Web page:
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std::move

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Revision as of 06:11, 17 April 2013 by Cubbi (Talk | contribs)

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Defined in header <utility>
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template< class T >
typename std::remove_reference<T>::type&& move( T&& t );
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<td class="t-dcl-nopad"> </td> <td > (since C++11) </td> </tr> Template:ddcl list end

std::move obtains an rvalue reference to its argument, which converts it to xvalue.

Library code that's passed an rvalue (either prvalue such as a temporary object or xvalue such as the one produced by std::move) that identifies a resource-owning object has the option (but isn't required) to move the resource out of the argument in order to run more quickly, leaving the argument with an empty value. The library code is required to leave a valid value in the argument, but unless the type or function documents otherwise, there are no other constraints on the resulting argument value. This means that it's generally wisest to avoid using a moved from argument again. If you have to use it again, be sure to re-initialize it with a known value before doing so.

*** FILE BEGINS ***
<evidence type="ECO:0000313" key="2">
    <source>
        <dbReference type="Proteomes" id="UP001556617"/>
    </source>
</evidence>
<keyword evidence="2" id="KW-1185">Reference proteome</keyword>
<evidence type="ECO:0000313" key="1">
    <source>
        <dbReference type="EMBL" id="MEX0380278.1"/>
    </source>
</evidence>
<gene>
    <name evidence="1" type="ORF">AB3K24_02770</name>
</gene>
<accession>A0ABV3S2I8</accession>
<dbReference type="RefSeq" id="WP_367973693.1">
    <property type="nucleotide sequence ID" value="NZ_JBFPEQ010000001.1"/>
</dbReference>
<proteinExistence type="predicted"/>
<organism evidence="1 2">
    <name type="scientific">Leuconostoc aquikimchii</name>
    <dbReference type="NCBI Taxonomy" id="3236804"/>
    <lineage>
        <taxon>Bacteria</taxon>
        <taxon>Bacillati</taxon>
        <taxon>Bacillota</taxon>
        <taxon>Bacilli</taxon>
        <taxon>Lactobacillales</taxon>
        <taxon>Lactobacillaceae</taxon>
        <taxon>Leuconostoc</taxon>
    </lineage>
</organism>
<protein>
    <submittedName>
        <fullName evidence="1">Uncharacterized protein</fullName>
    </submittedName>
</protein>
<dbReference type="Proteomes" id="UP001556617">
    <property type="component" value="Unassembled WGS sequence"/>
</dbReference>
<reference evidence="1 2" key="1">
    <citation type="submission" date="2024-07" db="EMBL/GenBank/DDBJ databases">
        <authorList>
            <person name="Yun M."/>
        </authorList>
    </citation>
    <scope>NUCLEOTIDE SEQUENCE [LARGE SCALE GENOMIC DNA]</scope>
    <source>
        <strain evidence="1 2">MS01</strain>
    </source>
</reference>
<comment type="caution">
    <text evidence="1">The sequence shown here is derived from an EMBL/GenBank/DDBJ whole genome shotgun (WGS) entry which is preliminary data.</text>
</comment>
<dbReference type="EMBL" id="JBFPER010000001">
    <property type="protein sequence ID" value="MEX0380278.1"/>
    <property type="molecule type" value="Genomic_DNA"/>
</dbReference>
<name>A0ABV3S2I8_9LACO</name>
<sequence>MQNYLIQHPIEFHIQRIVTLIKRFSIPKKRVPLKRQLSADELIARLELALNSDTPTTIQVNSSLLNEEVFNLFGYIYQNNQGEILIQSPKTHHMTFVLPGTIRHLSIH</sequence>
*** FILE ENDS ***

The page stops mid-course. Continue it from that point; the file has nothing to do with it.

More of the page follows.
Contents

Parameters

t - the object to be moved

Return value

static_cast<typename std::remove_reference<T>::type&&>(t)

Exceptions

noexcept specification:  
noexcept
  

Example

#include <iostream>
#include <utility>
#include <vector>
#include <string>
 
int main()
{
    std::string str = "Hello";
    std::vector<std::string> v;
 
    // uses the push_back(const T&) overload, which means 
    // we'll incur the cost of copying str
    v.push_back(str);
    std::cout << "After copy, str is \"" << str << "\"\n";
 
    // uses the rvalue reference push_back(T&&) overload, 
    // which means no strings will copied; instead, the contents
    // of str will be moved into the vector.  This is less
    // expensive, but also means str might now be empty.
    v.push_back(std::move(str));
    std::cout << "After move, str is \"" << str << "\"\n";
 
    std::cout << "The contents of the vector are \"" << v[0]
                                         << "\", \"" << v[1] << "\"\n";
}

Output:

After copy, str is "Hello"
After move, str is ""
The contents of the vector are "Hello", "Hello"

Complexity

Constant

See also

Template:cpp/algorithm/dcl list move
(C++11)
forwards a function argument
(function template) [edit]
obtains an rvalue reference if the move constructor does not throw
(function template) [edit]